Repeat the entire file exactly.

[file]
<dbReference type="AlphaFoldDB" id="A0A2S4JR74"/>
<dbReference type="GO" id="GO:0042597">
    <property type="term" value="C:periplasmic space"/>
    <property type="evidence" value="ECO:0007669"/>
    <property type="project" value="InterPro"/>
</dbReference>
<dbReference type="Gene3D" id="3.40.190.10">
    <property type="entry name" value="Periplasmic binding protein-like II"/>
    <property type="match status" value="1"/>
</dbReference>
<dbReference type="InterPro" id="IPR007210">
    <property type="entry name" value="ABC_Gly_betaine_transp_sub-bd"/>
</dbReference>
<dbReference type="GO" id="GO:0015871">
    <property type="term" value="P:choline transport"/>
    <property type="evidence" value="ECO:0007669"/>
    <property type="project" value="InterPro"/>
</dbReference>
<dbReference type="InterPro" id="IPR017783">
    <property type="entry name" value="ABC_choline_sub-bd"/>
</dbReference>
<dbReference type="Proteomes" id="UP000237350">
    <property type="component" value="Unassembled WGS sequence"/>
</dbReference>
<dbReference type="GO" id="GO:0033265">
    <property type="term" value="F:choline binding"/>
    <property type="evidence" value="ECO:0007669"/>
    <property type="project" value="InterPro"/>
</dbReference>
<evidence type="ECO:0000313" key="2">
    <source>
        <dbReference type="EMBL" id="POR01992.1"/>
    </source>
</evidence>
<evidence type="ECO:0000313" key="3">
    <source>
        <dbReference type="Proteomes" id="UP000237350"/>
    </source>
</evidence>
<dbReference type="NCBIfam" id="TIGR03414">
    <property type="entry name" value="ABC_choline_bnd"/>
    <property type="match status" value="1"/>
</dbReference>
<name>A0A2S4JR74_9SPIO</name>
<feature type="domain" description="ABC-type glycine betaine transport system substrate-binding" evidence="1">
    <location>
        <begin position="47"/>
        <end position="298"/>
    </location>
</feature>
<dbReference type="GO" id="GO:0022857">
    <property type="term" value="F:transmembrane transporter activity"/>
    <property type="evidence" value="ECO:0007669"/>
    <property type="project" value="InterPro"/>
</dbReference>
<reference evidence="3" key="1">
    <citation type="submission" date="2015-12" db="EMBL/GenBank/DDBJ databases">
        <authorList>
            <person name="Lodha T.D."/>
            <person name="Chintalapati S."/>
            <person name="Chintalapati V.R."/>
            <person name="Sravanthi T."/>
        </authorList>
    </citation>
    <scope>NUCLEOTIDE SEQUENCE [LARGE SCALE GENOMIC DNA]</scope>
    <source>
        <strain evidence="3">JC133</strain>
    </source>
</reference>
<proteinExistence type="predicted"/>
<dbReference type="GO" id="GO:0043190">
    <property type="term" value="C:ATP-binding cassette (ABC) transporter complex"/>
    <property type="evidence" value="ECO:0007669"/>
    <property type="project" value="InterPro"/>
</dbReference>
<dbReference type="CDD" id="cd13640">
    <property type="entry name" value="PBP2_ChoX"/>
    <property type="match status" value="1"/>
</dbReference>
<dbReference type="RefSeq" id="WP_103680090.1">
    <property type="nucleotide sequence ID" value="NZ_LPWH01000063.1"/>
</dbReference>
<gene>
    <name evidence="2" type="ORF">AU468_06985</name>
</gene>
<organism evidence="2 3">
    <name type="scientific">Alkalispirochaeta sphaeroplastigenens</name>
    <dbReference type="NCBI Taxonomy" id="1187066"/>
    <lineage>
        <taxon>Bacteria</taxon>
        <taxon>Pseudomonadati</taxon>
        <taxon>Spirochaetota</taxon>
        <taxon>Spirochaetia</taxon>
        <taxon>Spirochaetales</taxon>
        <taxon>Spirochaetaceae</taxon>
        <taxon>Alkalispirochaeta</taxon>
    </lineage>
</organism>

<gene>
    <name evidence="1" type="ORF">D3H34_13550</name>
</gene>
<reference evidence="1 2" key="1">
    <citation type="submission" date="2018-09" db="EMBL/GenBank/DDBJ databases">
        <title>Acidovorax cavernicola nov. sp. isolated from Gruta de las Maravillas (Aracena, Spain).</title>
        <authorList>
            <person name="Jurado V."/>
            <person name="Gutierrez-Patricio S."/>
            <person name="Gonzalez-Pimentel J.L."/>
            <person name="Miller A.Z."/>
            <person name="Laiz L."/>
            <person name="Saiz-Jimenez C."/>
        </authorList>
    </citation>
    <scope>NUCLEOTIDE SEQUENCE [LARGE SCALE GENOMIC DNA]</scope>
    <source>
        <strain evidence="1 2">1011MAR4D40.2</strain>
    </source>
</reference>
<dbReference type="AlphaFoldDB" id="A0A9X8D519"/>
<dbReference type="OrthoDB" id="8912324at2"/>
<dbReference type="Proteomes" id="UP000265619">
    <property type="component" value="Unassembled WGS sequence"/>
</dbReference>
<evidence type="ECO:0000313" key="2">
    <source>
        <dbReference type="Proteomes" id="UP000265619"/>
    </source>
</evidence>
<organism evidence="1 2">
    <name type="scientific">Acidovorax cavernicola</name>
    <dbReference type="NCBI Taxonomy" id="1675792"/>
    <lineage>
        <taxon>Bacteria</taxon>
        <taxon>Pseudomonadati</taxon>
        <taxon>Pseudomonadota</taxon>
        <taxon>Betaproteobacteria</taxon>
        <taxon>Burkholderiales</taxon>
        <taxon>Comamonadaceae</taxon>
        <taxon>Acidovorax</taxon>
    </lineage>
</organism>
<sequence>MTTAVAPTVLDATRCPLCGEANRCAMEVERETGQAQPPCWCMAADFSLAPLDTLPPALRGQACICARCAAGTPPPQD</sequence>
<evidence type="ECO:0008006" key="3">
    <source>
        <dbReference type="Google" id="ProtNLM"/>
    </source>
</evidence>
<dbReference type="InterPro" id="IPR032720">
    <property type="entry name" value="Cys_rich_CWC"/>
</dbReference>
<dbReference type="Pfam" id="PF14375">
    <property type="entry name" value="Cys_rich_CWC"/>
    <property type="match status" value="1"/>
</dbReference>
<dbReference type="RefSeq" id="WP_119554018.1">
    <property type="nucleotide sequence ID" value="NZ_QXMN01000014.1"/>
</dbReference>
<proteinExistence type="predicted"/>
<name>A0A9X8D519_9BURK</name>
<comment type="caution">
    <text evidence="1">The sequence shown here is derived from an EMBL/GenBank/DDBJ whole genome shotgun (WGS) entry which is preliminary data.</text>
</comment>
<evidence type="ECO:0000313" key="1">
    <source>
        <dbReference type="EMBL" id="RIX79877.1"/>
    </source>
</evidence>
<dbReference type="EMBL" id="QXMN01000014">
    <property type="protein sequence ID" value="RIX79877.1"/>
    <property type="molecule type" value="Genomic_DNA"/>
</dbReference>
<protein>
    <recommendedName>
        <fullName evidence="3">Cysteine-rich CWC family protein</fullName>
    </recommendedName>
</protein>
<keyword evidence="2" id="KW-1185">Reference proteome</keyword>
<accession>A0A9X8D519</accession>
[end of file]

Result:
<dbReference type="AlphaFoldDB" id="A0A2S4JR74"/>
<dbReference type="GO" id="GO:0042597">
    <property type="term" value="C:periplasmic space"/>
    <property type="evidence" value="ECO:0007669"/>
    <property type="project" value="InterPro"/>
</dbReference>
<dbReference type="Gene3D" id="3.40.190.10">
    <property type="entry name" value="Periplasmic binding protein-like II"/>
    <property type="match status" value="1"/>
</dbReference>
<dbReference type="InterPro" id="IPR007210">
    <property type="entry name" value="ABC_Gly_betaine_transp_sub-bd"/>
</dbReference>
<dbReference type="GO" id="GO:0015871">
    <property type="term" value="P:choline transport"/>
    <property type="evidence" value="ECO:0007669"/>
    <property type="project" value="InterPro"/>
</dbReference>
<dbReference type="InterPro" id="IPR017783">
    <property type="entry name" value="ABC_choline_sub-bd"/>
</dbReference>
<dbReference type="Proteomes" id="UP000237350">
    <property type="component" value="Unassembled WGS sequence"/>
</dbReference>
<dbReference type="GO" id="GO:0033265">
    <property type="term" value="F:choline binding"/>
    <property type="evidence" value="ECO:0007669"/>
    <property type="project" value="InterPro"/>
</dbReference>
<evidence type="ECO:0000313" key="2">
    <source>
        <dbReference type="EMBL" id="POR01992.1"/>
    </source>
</evidence>
<evidence type="ECO:0000313" key="3">
    <source>
        <dbReference type="Proteomes" id="UP000237350"/>
    </source>
</evidence>
<dbReference type="NCBIfam" id="TIGR03414">
    <property type="entry name" value="ABC_choline_bnd"/>
    <property type="match status" value="1"/>
</dbReference>
<name>A0A2S4JR74_9SPIO</name>
<feature type="domain" description="ABC-type glycine betaine transport system substrate-binding" evidence="1">
    <location>
        <begin position="47"/>
        <end position="298"/>
    </location>
</feature>
<dbReference type="GO" id="GO:0022857">
    <property type="term" value="F:transmembrane transporter activity"/>
    <property type="evidence" value="ECO:0007669"/>
    <property type="project" value="InterPro"/>
</dbReference>
<reference evidence="3" key="1">
    <citation type="submission" date="2015-12" db="EMBL/GenBank/DDBJ databases">
        <authorList>
            <person name="Lodha T.D."/>
            <person name="Chintalapati S."/>
            <person name="Chintalapati V.R."/>
            <person name="Sravanthi T."/>
        </authorList>
    </citation>
    <scope>NUCLEOTIDE SEQUENCE [LARGE SCALE GENOMIC DNA]</scope>
    <source>
        <strain evidence="3">JC133</strain>
    </source>
</reference>
<proteinExistence type="predicted"/>
<dbReference type="GO" id="GO:0043190">
    <property type="term" value="C:ATP-binding cassette (ABC) transporter complex"/>
    <property type="evidence" value="ECO:0007669"/>
    <property type="project" value="InterPro"/>
</dbReference>
<dbReference type="CDD" id="cd13640">
    <property type="entry name" value="PBP2_ChoX"/>
    <property type="match status" value="1"/>
</dbReference>
<dbReference type="RefSeq" id="WP_103680090.1">
    <property type="nucleotide sequence ID" value="NZ_LPWH01000063.1"/>
</dbReference>
<gene>
    <name evidence="2" type="ORF">AU468_06985</name>
</gene>
<organism evidence="2 3">
    <name type="scientific">Alkalispirochaeta sphaeroplastigenens</name>
    <dbReference type="NCBI Taxonomy" id="1187066"/>
    <lineage>
        <taxon>Bacteria</taxon>
        <taxon>Pseudomonadati</taxon>
        <taxon>Spirochaetota</taxon>
        <taxon>Spirochaetia</taxon>
        <taxon>Spirochaetales</taxon>
        <taxon>Spirochaetaceae</taxon>
        <taxon>Alkalispirochaeta</taxon>
    </lineage>
</organism>

<gene>
    <name evidence="1" type="ORF">D3H34_13550</name>
</gene>
<reference evidence="1 2" key="1">
    <citation type="submission" date="2018-09" db="EMBL/GenBank/DDBJ databases">
        <title>Acidovorax cavernicola nov. sp. isolated from Gruta de las Maravillas (Aracena, Spain).</title>
        <authorList>
            <person name="Jurado V."/>
            <person name="Gutierrez-Patricio S."/>
            <person name="Gonzalez-Pimentel J.L."/>
            <person name="Miller A.Z."/>
            <person name="Laiz L."/>
            <person name="Saiz-Jimenez C."/>
        </authorList>
    </citation>
    <scope>NUCLEOTIDE SEQUENCE [LARGE SCALE GENOMIC DNA]</scope>
    <source>
        <strain evidence="1 2">1011MAR4D40.2</strain>
    </source>
</reference>
<dbReference type="AlphaFoldDB" id="A0A9X8D519"/>
<dbReference type="OrthoDB" id="8912324at2"/>
<dbReference type="Proteomes" id="UP000265619">
    <property type="component" value="Unassembled WGS sequence"/>
</dbReference>
<evidence type="ECO:0000313" key="2">
    <source>
        <dbReference type="Proteomes" id="UP000265619"/>
    </source>
</evidence>
<organism evidence="1 2">
    <name type="scientific">Acidovorax cavernicola</name>
    <dbReference type="NCBI Taxonomy" id="1675792"/>
    <lineage>
        <taxon>Bacteria</taxon>
        <taxon>Pseudomonadati</taxon>
        <taxon>Pseudomonadota</taxon>
        <taxon>Betaproteobacteria</taxon>
        <taxon>Burkholderiales</taxon>
        <taxon>Comamonadaceae</taxon>
        <taxon>Acidovorax</taxon>
    </lineage>
</organism>
<sequence>MTTAVAPTVLDATRCPLCGEANRCAMEVERETGQAQPPCWCMAADFSLAPLDTLPPALRGQACICARCAAGTPPPQD</sequence>
<evidence type="ECO:0008006" key="3">
    <source>
        <dbReference type="Google" id="ProtNLM"/>
    </source>
</evidence>
<dbReference type="InterPro" id="IPR032720">
    <property type="entry name" value="Cys_rich_CWC"/>
</dbReference>
<dbReference type="Pfam" id="PF14375">
    <property type="entry name" value="Cys_rich_CWC"/>
    <property type="match status" value="1"/>
</dbReference>
<dbReference type="RefSeq" id="WP_119554018.1">
    <property type="nucleotide sequence ID" value="NZ_QXMN01000014.1"/>
</dbReference>
<proteinExistence type="predicted"/>
<name>A0A9X8D519_9BURK</name>
<comment type="caution">
    <text evidence="1">The sequence shown here is derived from an EMBL/GenBank/DDBJ whole genome shotgun (WGS) entry which is preliminary data.</text>
</comment>
<evidence type="ECO:0000313" key="1">
    <source>
        <dbReference type="EMBL" id="RIX79877.1"/>
    </source>
</evidence>
<dbReference type="EMBL" id="QXMN01000014">
    <property type="protein sequence ID" value="RIX79877.1"/>
    <property type="molecule type" value="Genomic_DNA"/>
</dbReference>
<protein>
    <recommendedName>
        <fullName evidence="3">Cysteine-rich CWC family protein</fullName>
    </recommendedName>
</protein>
<keyword evidence="2" id="KW-1185">Reference proteome</keyword>
<accession>A0A9X8D519</accession>